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The Grandmaster (2013) Reviewed By Jay

United States, 26 July 2013


Jay´s Review

Make no mistake, when a film is directed by Wong Kar Wai ("2041"), it will be artistic no matter what audience expectations may be. Naturally he includes martial arts, but as we already know, most martial art films depend heavily on visual and audio editing. Remember "Crouching Tiger, Hidden Dragon" with the gravity-defying action? There is a bit of that here as well. But the visual editing is perfection: each scene is framed with loving care and a careful eye.

The film is loaded with Eastern aphorisms which floated in one ear and out the other, although I liked the one about two martial elements: horizontal and vertical. If you are vertical at the end of a bout... you won. Even I can understand THAT one!

Along with the visualexcellence I always expect from this director, I had the pleasure of watching two of my favorite Asian actors:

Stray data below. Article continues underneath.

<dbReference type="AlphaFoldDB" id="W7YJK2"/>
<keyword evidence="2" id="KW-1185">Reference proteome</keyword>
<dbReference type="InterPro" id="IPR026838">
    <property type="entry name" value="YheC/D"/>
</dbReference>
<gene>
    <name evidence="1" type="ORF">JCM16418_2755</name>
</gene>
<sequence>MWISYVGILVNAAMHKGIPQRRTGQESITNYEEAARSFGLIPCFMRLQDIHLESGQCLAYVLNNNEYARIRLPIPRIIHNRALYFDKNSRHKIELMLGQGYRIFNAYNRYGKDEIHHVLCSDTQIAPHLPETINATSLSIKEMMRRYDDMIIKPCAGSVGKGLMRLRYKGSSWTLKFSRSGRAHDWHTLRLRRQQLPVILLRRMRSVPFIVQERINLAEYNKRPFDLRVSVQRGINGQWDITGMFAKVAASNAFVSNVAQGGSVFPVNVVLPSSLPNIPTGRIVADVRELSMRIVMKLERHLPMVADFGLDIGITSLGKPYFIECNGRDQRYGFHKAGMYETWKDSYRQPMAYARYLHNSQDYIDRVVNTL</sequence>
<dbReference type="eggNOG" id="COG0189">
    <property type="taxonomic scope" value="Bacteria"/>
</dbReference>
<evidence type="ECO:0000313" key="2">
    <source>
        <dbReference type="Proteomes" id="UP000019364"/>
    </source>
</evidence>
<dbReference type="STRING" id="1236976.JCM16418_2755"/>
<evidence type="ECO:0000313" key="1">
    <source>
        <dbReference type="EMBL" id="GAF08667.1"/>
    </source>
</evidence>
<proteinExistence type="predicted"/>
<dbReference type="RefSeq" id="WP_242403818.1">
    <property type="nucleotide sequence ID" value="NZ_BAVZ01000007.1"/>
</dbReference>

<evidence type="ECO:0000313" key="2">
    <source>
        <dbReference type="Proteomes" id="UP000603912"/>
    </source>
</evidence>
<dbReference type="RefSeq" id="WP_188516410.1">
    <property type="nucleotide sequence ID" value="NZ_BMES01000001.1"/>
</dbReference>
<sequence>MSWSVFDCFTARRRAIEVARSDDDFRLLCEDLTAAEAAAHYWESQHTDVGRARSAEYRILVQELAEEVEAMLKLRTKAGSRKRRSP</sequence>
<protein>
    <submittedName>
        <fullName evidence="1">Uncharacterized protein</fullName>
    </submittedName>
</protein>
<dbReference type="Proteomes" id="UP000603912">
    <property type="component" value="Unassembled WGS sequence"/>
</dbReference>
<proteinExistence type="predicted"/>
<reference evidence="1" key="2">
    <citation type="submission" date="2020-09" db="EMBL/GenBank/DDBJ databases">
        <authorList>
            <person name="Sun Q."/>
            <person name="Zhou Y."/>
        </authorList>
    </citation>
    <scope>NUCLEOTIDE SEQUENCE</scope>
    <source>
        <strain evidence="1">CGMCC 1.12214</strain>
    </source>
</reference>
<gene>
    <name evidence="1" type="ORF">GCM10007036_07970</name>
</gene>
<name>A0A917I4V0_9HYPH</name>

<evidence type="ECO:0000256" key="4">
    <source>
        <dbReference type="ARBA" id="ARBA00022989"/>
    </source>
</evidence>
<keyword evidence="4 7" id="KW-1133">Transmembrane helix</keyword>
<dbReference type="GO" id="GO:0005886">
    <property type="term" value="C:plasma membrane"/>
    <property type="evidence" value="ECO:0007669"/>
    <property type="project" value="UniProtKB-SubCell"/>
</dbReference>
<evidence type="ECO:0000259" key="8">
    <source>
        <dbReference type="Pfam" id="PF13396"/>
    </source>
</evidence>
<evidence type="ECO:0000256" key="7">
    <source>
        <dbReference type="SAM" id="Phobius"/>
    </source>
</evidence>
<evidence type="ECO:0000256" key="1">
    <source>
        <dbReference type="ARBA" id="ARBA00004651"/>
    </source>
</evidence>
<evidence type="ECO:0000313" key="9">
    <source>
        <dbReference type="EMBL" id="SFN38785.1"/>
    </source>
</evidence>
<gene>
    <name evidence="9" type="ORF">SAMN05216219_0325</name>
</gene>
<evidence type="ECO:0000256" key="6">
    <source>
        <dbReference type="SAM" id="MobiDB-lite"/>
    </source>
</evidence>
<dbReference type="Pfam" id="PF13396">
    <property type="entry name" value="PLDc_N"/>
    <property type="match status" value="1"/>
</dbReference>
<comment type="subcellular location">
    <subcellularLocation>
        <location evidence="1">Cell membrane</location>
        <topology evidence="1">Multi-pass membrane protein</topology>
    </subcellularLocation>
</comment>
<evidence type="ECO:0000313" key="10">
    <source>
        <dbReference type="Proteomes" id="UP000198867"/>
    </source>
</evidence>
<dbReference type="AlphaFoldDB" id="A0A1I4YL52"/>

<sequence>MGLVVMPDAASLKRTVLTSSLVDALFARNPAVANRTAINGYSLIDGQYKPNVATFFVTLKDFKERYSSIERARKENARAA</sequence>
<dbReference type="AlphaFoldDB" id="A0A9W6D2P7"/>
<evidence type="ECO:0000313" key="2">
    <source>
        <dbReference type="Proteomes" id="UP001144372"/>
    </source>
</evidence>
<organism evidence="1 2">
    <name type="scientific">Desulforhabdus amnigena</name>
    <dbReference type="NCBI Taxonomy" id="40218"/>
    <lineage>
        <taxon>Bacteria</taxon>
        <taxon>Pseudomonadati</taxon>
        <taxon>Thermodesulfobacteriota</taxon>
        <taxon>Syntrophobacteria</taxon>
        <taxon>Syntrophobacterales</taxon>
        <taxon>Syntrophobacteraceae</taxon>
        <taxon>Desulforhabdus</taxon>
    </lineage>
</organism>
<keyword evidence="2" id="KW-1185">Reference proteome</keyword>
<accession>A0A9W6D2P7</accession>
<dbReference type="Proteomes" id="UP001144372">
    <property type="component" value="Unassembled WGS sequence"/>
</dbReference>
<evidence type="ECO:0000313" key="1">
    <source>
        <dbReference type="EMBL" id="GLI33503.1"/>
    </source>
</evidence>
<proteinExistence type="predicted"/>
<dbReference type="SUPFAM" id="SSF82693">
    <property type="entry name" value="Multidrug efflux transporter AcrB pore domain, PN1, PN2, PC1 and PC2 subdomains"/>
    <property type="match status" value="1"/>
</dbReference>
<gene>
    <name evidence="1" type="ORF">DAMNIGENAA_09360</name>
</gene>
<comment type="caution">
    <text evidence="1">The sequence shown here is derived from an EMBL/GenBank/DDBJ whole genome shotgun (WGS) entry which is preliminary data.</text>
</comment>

• * Tony Leung ("In the Mood for Love") is Ip Man, our martial arts master who, after fundamental changes and loss in his life, eventually ends up in Hong Kong and establishes the school where Bruce Lee trains.
  • * Ziyi Zhang ("Memoirs of a Geisha") is Gong Er, the gifted daughter of a martial arts grandmaster who had the misfortune to be born female. She is the master of a specialized school of martial arts but swears to never disclose her secrets.
If you have been lucky enough to see "In the Mood for Love" you know not to expect gunshots or sweaty bodies but you also know there will be an achingly poignant love story. The sound track has a touch of western music that we recognize, plus some eastern pieces, as well.

We see our star-crossed lovers as they and their families are caught up in the invasion of China by the Japanese, WW II and a sea change in the way Hong Kong is governed. We see starvation and cruelty, elegance and beauty, i.e., the full panoply of Far Eastern history in the mid-1900s.

And those actors are STILL two of my favorites!

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